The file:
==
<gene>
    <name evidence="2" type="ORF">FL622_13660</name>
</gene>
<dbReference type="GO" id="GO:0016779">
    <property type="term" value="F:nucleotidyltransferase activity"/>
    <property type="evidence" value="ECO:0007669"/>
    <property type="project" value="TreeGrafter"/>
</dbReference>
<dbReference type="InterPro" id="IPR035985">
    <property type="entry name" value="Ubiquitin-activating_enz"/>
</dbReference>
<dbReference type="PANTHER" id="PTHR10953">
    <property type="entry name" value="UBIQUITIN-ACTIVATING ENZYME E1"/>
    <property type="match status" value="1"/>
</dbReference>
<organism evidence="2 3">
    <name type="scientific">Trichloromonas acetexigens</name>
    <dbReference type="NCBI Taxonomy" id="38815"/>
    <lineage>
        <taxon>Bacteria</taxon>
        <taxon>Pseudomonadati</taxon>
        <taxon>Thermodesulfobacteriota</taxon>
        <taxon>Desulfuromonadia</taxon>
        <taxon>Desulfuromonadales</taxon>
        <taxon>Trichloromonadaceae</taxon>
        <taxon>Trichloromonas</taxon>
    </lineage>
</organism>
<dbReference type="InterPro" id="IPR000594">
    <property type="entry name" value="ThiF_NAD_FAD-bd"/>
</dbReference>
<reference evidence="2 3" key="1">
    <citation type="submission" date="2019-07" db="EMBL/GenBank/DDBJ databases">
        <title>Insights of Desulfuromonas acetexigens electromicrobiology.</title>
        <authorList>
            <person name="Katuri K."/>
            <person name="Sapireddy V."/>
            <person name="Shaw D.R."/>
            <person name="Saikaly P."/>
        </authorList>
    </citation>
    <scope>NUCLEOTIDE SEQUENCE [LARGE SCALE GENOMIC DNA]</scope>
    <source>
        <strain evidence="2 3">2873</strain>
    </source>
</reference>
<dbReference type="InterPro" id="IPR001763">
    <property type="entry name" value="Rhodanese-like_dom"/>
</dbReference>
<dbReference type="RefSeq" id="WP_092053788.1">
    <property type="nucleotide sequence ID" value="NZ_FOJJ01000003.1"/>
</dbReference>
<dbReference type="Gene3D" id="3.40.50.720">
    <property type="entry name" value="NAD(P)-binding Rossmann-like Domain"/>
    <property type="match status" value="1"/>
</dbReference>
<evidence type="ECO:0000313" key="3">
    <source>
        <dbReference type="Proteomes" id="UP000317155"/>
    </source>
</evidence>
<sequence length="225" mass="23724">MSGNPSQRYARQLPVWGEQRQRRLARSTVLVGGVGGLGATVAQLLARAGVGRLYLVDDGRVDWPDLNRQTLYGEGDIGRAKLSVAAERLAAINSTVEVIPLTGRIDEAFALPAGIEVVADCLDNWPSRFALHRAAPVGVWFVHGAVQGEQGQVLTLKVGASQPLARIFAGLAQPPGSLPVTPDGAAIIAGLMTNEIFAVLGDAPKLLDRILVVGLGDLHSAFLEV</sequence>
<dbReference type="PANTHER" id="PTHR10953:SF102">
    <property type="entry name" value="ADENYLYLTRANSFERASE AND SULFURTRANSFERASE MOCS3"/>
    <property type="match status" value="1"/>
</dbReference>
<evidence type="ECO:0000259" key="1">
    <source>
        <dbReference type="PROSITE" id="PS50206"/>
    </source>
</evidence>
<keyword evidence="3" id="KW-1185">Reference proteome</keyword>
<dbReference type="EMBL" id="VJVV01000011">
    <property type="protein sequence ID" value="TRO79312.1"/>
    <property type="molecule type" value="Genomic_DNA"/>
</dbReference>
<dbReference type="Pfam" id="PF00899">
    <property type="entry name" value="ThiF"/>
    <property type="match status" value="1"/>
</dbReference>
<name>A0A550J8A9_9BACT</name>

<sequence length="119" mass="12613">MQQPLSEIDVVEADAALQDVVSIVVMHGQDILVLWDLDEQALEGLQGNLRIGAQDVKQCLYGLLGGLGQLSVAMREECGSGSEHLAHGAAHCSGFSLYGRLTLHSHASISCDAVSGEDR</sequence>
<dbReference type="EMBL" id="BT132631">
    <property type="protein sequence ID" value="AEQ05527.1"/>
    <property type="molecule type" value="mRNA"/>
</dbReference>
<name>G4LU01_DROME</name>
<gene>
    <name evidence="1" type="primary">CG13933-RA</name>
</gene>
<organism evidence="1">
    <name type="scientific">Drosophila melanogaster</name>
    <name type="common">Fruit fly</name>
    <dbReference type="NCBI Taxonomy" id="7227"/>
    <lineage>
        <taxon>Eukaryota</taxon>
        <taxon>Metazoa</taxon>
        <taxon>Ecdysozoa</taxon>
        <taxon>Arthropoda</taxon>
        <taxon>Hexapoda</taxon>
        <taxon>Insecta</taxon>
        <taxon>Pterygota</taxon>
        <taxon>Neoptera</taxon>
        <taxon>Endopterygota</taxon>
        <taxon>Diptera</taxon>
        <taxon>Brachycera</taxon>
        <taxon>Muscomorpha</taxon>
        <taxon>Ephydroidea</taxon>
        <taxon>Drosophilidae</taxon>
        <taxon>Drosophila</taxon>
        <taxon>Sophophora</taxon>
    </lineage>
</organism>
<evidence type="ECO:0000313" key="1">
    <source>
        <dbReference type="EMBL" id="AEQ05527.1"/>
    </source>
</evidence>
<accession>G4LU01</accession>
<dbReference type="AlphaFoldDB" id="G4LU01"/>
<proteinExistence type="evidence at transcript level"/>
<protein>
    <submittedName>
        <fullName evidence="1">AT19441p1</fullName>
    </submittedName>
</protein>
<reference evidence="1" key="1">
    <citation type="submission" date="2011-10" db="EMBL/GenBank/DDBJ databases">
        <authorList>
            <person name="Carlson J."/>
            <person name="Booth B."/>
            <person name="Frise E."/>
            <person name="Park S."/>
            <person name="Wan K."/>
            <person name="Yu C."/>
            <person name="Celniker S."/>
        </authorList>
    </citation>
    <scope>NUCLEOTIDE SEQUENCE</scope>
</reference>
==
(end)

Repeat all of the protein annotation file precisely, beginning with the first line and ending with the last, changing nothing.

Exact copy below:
<gene>
    <name evidence="2" type="ORF">FL622_13660</name>
</gene>
<dbReference type="GO" id="GO:0016779">
    <property type="term" value="F:nucleotidyltransferase activity"/>
    <property type="evidence" value="ECO:0007669"/>
    <property type="project" value="TreeGrafter"/>
</dbReference>
<dbReference type="InterPro" id="IPR035985">
    <property type="entry name" value="Ubiquitin-activating_enz"/>
</dbReference>
<dbReference type="PANTHER" id="PTHR10953">
    <property type="entry name" value="UBIQUITIN-ACTIVATING ENZYME E1"/>
    <property type="match status" value="1"/>
</dbReference>
<organism evidence="2 3">
    <name type="scientific">Trichloromonas acetexigens</name>
    <dbReference type="NCBI Taxonomy" id="38815"/>
    <lineage>
        <taxon>Bacteria</taxon>
        <taxon>Pseudomonadati</taxon>
        <taxon>Thermodesulfobacteriota</taxon>
        <taxon>Desulfuromonadia</taxon>
        <taxon>Desulfuromonadales</taxon>
        <taxon>Trichloromonadaceae</taxon>
        <taxon>Trichloromonas</taxon>
    </lineage>
</organism>
<dbReference type="InterPro" id="IPR000594">
    <property type="entry name" value="ThiF_NAD_FAD-bd"/>
</dbReference>
<reference evidence="2 3" key="1">
    <citation type="submission" date="2019-07" db="EMBL/GenBank/DDBJ databases">
        <title>Insights of Desulfuromonas acetexigens electromicrobiology.</title>
        <authorList>
            <person name="Katuri K."/>
            <person name="Sapireddy V."/>
            <person name="Shaw D.R."/>
            <person name="Saikaly P."/>
        </authorList>
    </citation>
    <scope>NUCLEOTIDE SEQUENCE [LARGE SCALE GENOMIC DNA]</scope>
    <source>
        <strain evidence="2 3">2873</strain>
    </source>
</reference>
<dbReference type="InterPro" id="IPR001763">
    <property type="entry name" value="Rhodanese-like_dom"/>
</dbReference>
<dbReference type="RefSeq" id="WP_092053788.1">
    <property type="nucleotide sequence ID" value="NZ_FOJJ01000003.1"/>
</dbReference>
<dbReference type="Gene3D" id="3.40.50.720">
    <property type="entry name" value="NAD(P)-binding Rossmann-like Domain"/>
    <property type="match status" value="1"/>
</dbReference>
<evidence type="ECO:0000313" key="3">
    <source>
        <dbReference type="Proteomes" id="UP000317155"/>
    </source>
</evidence>
<sequence length="225" mass="23724">MSGNPSQRYARQLPVWGEQRQRRLARSTVLVGGVGGLGATVAQLLARAGVGRLYLVDDGRVDWPDLNRQTLYGEGDIGRAKLSVAAERLAAINSTVEVIPLTGRIDEAFALPAGIEVVADCLDNWPSRFALHRAAPVGVWFVHGAVQGEQGQVLTLKVGASQPLARIFAGLAQPPGSLPVTPDGAAIIAGLMTNEIFAVLGDAPKLLDRILVVGLGDLHSAFLEV</sequence>
<dbReference type="PANTHER" id="PTHR10953:SF102">
    <property type="entry name" value="ADENYLYLTRANSFERASE AND SULFURTRANSFERASE MOCS3"/>
    <property type="match status" value="1"/>
</dbReference>
<evidence type="ECO:0000259" key="1">
    <source>
        <dbReference type="PROSITE" id="PS50206"/>
    </source>
</evidence>
<keyword evidence="3" id="KW-1185">Reference proteome</keyword>
<dbReference type="EMBL" id="VJVV01000011">
    <property type="protein sequence ID" value="TRO79312.1"/>
    <property type="molecule type" value="Genomic_DNA"/>
</dbReference>
<dbReference type="Pfam" id="PF00899">
    <property type="entry name" value="ThiF"/>
    <property type="match status" value="1"/>
</dbReference>
<name>A0A550J8A9_9BACT</name>

<sequence length="119" mass="12613">MQQPLSEIDVVEADAALQDVVSIVVMHGQDILVLWDLDEQALEGLQGNLRIGAQDVKQCLYGLLGGLGQLSVAMREECGSGSEHLAHGAAHCSGFSLYGRLTLHSHASISCDAVSGEDR</sequence>
<dbReference type="EMBL" id="BT132631">
    <property type="protein sequence ID" value="AEQ05527.1"/>
    <property type="molecule type" value="mRNA"/>
</dbReference>
<name>G4LU01_DROME</name>
<gene>
    <name evidence="1" type="primary">CG13933-RA</name>
</gene>
<organism evidence="1">
    <name type="scientific">Drosophila melanogaster</name>
    <name type="common">Fruit fly</name>
    <dbReference type="NCBI Taxonomy" id="7227"/>
    <lineage>
        <taxon>Eukaryota</taxon>
        <taxon>Metazoa</taxon>
        <taxon>Ecdysozoa</taxon>
        <taxon>Arthropoda</taxon>
        <taxon>Hexapoda</taxon>
        <taxon>Insecta</taxon>
        <taxon>Pterygota</taxon>
        <taxon>Neoptera</taxon>
        <taxon>Endopterygota</taxon>
        <taxon>Diptera</taxon>
        <taxon>Brachycera</taxon>
        <taxon>Muscomorpha</taxon>
        <taxon>Ephydroidea</taxon>
        <taxon>Drosophilidae</taxon>
        <taxon>Drosophila</taxon>
        <taxon>Sophophora</taxon>
    </lineage>
</organism>
<evidence type="ECO:0000313" key="1">
    <source>
        <dbReference type="EMBL" id="AEQ05527.1"/>
    </source>
</evidence>
<accession>G4LU01</accession>
<dbReference type="AlphaFoldDB" id="G4LU01"/>
<proteinExistence type="evidence at transcript level"/>
<protein>
    <submittedName>
        <fullName evidence="1">AT19441p1</fullName>
    </submittedName>
</protein>
<reference evidence="1" key="1">
    <citation type="submission" date="2011-10" db="EMBL/GenBank/DDBJ databases">
        <authorList>
            <person name="Carlson J."/>
            <person name="Booth B."/>
            <person name="Frise E."/>
            <person name="Park S."/>
            <person name="Wan K."/>
            <person name="Yu C."/>
            <person name="Celniker S."/>
        </authorList>
    </citation>
    <scope>NUCLEOTIDE SEQUENCE</scope>
</reference>